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New court ruling lets Kentucky’s gender-affirming care ban take effect

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Kentucky’s ban on gender-affirming hormone therapy for transgender minors takes effect immediately. That’s because a judge decided Friday pause the injunction that temporarily blocked the law.

The same federal judge who temporarily blocked Kentucky’s ban on gender-affirming hormone therapy reversed course on Friday.

This story briefly mentions suicidal thoughts. If you or someone you know is struggling with thoughts of suicide, you can reach the National Suicide Prevention Lifeline by phone at 988, or online at https://988lifeline.org/.

If you’re looking for transgender peer support, you can reach the Transgender Wellness Coalition online at transwellnesscoalition.org. You can also contact the Trevor Project, which provides free, confidential counselors who specialize in helping LGBTQ youth.

U.S. District Judge David Hale issued an injunction on June 28 that prevented part of Kentucky’s Senate Bill 150 from taking effect while a broader lawsuit challenging its constitutionality continues.

However, on Friday, Hale granted Attorney General Daniel Cameron’s request to pause that injunction until a future ruling by the U.S. Court of Appeals for the Sixth Circuit.

Hale cited a ruling last week by that same appeals court, which lifted an injunction against a similar ban on gender-affirming care in Tennessee.

The appeals court found the plaintiffs challenging Tennessee’s ban are unlikely to succeed in that case. By extension, Hale said in Friday’s decision, Kentucky’s plaintiffs “are unlikely to succeed on appeal.”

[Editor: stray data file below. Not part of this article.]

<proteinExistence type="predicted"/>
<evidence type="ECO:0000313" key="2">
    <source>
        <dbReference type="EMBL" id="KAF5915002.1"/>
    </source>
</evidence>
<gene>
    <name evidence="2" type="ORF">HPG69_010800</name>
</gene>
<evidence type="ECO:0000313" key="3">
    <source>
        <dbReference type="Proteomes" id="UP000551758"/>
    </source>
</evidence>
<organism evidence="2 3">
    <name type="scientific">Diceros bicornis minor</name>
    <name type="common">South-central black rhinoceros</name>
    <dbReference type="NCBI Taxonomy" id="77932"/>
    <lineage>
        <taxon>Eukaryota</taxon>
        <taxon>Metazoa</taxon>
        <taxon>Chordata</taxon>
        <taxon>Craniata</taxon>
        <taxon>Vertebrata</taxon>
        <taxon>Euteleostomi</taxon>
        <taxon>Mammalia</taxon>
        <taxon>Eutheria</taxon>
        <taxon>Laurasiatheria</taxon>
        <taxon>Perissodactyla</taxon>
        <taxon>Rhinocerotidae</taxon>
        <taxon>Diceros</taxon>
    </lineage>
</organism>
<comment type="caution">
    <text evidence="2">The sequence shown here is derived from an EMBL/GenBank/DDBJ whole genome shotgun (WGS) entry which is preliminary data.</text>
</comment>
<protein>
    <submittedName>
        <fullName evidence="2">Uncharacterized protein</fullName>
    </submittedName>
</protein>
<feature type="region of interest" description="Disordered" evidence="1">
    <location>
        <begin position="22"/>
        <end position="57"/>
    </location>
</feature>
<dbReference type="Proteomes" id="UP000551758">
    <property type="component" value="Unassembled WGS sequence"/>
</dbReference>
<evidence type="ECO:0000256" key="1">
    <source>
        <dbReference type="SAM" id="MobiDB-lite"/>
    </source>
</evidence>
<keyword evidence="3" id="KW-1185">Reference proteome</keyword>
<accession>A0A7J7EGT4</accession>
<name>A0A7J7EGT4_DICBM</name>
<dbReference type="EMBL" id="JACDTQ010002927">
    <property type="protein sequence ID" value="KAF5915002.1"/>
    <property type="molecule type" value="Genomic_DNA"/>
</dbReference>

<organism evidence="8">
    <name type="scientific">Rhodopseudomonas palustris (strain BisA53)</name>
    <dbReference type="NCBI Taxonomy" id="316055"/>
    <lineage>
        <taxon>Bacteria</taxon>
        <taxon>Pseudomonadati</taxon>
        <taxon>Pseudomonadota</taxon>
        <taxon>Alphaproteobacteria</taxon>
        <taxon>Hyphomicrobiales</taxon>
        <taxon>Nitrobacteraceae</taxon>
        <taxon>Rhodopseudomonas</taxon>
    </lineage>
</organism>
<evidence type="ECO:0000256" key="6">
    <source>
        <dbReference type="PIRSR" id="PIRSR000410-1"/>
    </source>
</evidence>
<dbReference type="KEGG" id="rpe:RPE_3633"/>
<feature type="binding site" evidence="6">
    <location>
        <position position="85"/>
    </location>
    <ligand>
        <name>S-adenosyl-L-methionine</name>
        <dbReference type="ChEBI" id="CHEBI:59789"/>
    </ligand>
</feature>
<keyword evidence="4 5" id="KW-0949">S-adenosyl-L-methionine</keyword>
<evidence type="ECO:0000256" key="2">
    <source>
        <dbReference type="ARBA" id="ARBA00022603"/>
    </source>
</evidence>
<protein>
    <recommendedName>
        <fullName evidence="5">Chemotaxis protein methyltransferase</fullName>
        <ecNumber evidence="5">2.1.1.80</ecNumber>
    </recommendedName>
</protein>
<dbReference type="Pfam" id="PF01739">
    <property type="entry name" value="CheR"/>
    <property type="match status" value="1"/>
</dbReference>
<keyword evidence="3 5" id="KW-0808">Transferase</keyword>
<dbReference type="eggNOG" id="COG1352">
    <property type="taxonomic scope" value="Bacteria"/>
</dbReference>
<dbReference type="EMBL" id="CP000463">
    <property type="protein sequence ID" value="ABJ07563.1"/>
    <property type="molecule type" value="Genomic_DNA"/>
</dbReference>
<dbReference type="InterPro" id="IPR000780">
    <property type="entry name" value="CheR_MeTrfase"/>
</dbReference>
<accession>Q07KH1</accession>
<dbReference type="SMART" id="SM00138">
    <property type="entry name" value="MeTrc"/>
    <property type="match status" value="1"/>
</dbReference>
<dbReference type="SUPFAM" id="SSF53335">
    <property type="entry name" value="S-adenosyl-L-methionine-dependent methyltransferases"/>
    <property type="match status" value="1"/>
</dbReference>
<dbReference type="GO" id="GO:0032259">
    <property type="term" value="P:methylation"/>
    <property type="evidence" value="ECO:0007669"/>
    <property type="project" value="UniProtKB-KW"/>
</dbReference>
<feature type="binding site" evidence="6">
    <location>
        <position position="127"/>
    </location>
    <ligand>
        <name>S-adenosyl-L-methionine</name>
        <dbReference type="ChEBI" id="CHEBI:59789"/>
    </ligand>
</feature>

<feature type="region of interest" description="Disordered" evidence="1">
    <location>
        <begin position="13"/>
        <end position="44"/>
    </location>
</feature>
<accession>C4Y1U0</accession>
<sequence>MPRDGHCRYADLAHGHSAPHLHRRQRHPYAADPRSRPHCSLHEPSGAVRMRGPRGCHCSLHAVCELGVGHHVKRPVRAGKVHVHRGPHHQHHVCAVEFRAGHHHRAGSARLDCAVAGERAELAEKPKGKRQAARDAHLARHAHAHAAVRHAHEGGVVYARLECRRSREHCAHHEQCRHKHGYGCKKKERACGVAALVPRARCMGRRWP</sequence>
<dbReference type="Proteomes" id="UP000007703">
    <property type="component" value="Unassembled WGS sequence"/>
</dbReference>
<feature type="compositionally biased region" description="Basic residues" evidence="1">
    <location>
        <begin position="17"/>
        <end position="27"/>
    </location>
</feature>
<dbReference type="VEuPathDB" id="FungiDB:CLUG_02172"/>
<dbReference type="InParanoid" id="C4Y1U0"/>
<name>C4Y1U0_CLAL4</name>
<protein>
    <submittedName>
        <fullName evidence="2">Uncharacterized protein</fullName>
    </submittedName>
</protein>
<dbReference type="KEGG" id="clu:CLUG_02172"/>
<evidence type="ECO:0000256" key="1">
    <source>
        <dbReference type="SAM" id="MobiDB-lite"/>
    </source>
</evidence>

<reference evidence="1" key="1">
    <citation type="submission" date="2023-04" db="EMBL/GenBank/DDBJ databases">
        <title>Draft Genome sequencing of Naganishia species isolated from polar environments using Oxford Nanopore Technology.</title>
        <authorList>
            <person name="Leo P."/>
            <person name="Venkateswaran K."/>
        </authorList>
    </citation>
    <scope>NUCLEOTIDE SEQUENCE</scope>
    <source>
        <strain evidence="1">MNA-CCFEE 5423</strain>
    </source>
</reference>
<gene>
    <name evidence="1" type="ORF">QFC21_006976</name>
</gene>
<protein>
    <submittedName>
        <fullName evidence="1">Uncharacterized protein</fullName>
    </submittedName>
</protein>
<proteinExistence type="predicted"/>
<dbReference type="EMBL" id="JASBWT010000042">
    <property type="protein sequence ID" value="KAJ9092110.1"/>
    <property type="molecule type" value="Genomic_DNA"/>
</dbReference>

Right now, the action in the Tennessee and Kentucky cases is over whether the states’ respective laws should be paused indefinitely while their legality is debated in court.

The ACLU of Kentucky represents the transgender children and their parents who sued over Kentucky’s ban. The organization emphasized that Friday’s ruling is only in effect while an appeal in the case is pending.

“It is not the final word, and we remain optimistic that with a full briefing we will achieve a positive result,” the ACLU’s legal director, Corey Shapiro, said in a statement.

Cameron, a Republican running for governor in November, celebrated Friday’s decision as “a win for parents and children.”

“Moving forward, my office will continue to defend Senate Bill 150 and stand up for the right of children to be children,” he said in a statement.

Kentucky’s now-effective ban prohibits doctors from providing estrogen or testosterone treatments, as well as medication that delays puberty, to transgender minors for the purposes of affirming their gender. The law does not prohibit doctors from providing those same medications to children for other reasons.

Many major medical associations say gender-affirming hormone therapy should remain accessible to transgender youth. They also say such treatments are only provided after consultations between the child, their parents and their health care providers.

SB 150 requires doctors to discontinue gender-affirming hormone therapy for current patients under 18 years old.

Three Kentucky doctors told LPM News earlier this year that discontinuing such treatments could endanger those patients’ mental health, with one saying it would cause them to experience distressing changes to their bodies.

Similar sentiments have been publicly expressed by doctors in other states where lawmakers have passed gender-affirming care bans this year.

Research shows trans people who've received gender-affirming care have seen reductions in suicidal thoughts and in depression. And national surveys indicate young trans and nonbinary people experience suicidal thoughts at especially high rates.

This was story was updated.

Support for this story was provided in part by the Jewish Heritage Fund.

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Morgan is LPM's health & environment reporter. Email Morgan at mwatkins@lpm.org.

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